Source URL: https://www.tweentribune.com/article/teen/harry-potter-e-books-enhanced-apple-devices/

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Assigned 33 times
Why might J. K. Rowling feel the need to add to Harry?
Write your answers in the comments section below

  • teddyp-mcc
    10/19/2015 - 05:56 p.m.

    J.K might feel the need to add to Harry to give more action, fun, and a sense of adventure and enjoyment for the readers of one of the most and best selling books in history. J.K might also be doing this to become more in depth in the series and to give readers a better and more complex understanding of the series and of the events that occurred and took place throughout the books.

  • erine-bag
    10/19/2015 - 08:22 p.m.

    She might want to add to Harry because since actually reading books written on paper is going slightly out-of-style an Ibook that is interactive will get people re-engaged in her books.

  • twahir,yasmeen-cas
    10/20/2015 - 12:00 p.m.

    1. J.K. Rowling might feel the need to add to the Harry Potter series because of the new generation of technological advancement that offers more interaction with the series for old and new readers. It allows a more in depth feel of her writing and allows her to make more money with the enhancement.

    2.I am a huge Harry Potter fan so this is pretty interesting. I love my hardcover books, but I think that the e-books would be so cool because the younger readers would get to see what they are reading.

  • smith,chyna-cas
    10/20/2015 - 12:08 p.m.

    1. Because this edit gives readers young and old a new way to be a part of the story. It also gives Rowling and her publishers an opportunity to resell these best-selling books.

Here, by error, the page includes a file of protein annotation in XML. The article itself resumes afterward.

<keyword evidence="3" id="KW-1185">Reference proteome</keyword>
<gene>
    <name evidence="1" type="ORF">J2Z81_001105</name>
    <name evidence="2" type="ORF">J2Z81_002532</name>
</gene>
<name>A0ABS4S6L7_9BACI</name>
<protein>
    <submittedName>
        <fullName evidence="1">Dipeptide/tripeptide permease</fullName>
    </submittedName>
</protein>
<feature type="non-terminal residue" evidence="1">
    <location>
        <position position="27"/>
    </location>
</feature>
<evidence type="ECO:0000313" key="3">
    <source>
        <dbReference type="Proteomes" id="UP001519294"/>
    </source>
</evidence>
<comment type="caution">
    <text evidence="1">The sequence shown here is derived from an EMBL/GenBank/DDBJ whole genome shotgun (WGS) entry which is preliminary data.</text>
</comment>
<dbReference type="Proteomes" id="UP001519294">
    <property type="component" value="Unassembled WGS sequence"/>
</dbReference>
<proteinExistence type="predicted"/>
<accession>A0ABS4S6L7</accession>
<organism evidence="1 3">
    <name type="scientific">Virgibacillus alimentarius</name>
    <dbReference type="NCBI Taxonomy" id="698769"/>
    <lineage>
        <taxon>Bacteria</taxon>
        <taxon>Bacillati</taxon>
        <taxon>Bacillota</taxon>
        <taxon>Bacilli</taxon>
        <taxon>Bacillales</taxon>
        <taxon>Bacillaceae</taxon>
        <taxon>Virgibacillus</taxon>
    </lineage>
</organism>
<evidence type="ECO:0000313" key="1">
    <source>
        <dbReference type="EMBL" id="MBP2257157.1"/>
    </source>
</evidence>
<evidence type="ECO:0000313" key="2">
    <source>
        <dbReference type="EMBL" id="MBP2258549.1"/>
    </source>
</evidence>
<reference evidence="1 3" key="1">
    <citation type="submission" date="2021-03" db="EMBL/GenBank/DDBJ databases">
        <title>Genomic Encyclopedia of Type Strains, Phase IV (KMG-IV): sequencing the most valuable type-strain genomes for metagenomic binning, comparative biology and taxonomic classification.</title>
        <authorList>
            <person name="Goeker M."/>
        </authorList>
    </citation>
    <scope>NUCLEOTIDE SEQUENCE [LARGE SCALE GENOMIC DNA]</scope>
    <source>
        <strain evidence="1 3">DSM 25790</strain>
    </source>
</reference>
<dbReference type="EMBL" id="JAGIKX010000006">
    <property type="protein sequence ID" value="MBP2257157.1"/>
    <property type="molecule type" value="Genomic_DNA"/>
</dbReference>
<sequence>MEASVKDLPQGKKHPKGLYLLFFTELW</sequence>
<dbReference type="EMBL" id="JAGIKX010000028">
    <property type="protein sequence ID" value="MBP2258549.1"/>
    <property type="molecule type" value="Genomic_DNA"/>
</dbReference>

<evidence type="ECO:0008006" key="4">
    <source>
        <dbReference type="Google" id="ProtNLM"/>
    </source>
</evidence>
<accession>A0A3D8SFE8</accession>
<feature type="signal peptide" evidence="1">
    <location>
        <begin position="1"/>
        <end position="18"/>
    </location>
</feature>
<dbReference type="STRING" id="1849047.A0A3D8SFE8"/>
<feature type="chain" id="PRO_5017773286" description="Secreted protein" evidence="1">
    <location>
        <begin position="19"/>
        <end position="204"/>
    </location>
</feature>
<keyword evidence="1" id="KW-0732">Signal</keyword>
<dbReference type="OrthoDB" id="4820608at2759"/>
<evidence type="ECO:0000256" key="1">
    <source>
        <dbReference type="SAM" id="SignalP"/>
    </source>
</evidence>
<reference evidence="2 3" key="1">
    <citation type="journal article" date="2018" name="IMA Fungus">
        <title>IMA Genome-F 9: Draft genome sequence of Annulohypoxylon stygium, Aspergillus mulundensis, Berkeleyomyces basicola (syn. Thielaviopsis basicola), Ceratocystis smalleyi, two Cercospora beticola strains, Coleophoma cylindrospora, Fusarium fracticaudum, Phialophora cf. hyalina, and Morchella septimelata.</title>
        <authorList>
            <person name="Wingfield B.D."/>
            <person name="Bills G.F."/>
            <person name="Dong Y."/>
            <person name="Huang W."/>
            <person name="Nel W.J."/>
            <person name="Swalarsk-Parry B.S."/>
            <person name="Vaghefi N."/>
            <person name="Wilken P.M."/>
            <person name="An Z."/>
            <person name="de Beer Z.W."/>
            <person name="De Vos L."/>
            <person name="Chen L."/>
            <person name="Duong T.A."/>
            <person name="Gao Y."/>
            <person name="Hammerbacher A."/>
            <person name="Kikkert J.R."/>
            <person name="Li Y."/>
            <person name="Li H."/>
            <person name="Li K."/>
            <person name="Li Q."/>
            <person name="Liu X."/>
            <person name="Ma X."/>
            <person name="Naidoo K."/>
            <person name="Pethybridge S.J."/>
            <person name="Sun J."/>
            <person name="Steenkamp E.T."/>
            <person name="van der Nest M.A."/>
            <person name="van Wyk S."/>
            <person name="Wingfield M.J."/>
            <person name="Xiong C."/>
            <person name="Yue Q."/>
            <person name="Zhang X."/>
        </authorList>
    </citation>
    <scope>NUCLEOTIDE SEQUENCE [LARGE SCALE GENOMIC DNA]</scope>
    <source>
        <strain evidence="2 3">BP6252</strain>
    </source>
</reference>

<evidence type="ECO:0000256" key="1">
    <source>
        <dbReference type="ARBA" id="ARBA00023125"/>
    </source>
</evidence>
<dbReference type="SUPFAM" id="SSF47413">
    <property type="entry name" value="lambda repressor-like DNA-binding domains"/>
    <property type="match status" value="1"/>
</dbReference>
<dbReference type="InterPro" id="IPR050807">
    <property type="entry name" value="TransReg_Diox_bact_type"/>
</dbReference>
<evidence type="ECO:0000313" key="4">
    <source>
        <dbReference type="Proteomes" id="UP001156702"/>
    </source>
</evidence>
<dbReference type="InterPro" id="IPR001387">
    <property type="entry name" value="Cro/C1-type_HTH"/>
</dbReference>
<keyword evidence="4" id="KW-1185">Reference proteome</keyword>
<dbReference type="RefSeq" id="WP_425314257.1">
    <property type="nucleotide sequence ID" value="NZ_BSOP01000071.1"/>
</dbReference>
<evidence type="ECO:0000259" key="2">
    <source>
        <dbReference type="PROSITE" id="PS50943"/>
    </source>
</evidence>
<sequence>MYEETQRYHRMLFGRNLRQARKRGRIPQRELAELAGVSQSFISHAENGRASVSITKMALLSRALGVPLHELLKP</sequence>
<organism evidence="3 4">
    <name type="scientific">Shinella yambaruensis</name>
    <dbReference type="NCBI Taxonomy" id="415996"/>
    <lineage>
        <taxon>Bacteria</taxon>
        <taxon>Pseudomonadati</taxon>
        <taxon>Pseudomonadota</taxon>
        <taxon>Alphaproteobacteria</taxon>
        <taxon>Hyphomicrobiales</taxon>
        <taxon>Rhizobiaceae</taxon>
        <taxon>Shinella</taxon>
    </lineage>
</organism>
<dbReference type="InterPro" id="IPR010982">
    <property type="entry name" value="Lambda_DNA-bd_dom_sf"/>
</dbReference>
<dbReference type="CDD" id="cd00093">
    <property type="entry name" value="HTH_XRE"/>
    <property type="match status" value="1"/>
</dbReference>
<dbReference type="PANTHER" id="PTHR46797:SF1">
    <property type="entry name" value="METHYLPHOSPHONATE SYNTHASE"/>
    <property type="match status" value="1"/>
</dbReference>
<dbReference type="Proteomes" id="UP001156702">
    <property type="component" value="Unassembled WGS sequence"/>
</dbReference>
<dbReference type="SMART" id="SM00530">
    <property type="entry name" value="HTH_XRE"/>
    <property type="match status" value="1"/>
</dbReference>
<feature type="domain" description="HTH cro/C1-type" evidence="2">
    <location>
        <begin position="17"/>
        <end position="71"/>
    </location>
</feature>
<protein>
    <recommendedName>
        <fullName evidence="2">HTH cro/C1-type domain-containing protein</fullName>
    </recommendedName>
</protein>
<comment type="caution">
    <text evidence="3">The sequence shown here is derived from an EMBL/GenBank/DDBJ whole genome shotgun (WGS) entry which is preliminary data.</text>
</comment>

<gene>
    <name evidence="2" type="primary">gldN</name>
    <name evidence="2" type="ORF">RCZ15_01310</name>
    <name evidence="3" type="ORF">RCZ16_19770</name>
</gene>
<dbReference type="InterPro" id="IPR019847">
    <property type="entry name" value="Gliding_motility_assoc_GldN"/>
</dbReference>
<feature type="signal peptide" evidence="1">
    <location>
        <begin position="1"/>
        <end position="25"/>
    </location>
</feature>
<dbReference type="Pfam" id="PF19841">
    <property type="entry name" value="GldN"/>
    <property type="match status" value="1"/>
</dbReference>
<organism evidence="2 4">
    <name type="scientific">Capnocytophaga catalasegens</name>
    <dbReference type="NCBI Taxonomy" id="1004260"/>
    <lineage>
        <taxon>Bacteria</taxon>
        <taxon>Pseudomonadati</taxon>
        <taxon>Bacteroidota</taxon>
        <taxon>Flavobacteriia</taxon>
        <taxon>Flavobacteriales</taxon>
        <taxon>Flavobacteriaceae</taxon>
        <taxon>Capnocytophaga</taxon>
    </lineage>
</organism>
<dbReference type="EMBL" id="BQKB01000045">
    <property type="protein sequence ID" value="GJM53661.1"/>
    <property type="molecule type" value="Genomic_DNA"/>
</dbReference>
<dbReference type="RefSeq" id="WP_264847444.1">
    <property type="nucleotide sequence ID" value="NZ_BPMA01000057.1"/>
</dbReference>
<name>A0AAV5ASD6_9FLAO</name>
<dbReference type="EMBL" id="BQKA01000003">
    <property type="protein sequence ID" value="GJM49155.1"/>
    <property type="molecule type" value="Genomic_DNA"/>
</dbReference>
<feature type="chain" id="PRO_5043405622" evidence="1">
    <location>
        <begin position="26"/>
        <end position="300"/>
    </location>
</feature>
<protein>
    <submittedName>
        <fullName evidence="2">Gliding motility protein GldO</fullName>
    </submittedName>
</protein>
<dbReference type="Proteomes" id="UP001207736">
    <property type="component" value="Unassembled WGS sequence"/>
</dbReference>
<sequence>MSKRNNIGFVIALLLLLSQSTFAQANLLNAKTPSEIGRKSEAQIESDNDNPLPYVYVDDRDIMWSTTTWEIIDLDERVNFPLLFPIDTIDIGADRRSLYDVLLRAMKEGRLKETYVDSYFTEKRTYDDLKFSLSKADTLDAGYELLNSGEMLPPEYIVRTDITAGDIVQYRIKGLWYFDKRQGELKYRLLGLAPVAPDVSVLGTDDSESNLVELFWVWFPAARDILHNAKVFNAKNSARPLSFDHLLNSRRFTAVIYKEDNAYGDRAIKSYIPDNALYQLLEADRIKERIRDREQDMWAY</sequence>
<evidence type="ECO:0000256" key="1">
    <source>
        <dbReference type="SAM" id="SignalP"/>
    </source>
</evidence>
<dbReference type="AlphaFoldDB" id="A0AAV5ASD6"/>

2. This was really interesting. My family has the whole series and have seen the movies about 3 times. This new makeover makes me want to get into the books again.

  • ravend-bag
    10/21/2015 - 08:08 p.m.

    Harry is J.K Rowlings most honored character. She felt the need to have Harry because in her most famous series he was the main character.

  • erinu-day
    10/23/2015 - 08:52 p.m.

    I make it my mission every summer to reread the entire series of Harry Potter. There's always something new to be found and I love that this new “makeover” may bring more readers in, specifically the younger readers. In an age where more and more kids would rather watch the newest episode in their favorite television series then read a new book this gives me hope that perhaps more readers will be able to find the magic of Harry Potter. New illustrations and a new format as well as some extra annotations by J.K Rowling will definitely make the books more appealing for readers.

  • connors2-mcc
    10/29/2015 - 11:23 a.m.

    She feels she needs to add to Harry to make the readers learn new things and feel they know him so the books will make more sense at times and the readers can relate to the characters.

  • ians-mcc
    10/29/2015 - 11:25 a.m.

    J. K. Rowling may feel the need to add more to Harry so that she can describe Harry even better than before and give even better descriptions of his appearance physically as well as emotionally.

  • gracem-mcc
    10/29/2015 - 11:25 a.m.

    J.K. Rowling feels shes needs to add Harry because she made this great book eight years ago and it lets her engage with young and old readers more with the new technology. It lets her resell her best-selling book she made.

  • leop-mcc
    10/29/2015 - 11:25 a.m.

    J.K. Rowling might feel the need to add Harry because our generation offers so much more technology. eBooks are very popular and a well-known book like that could be easier to access. Readers are offered the opportunity to not only read the books, but see some of the scenes on there device.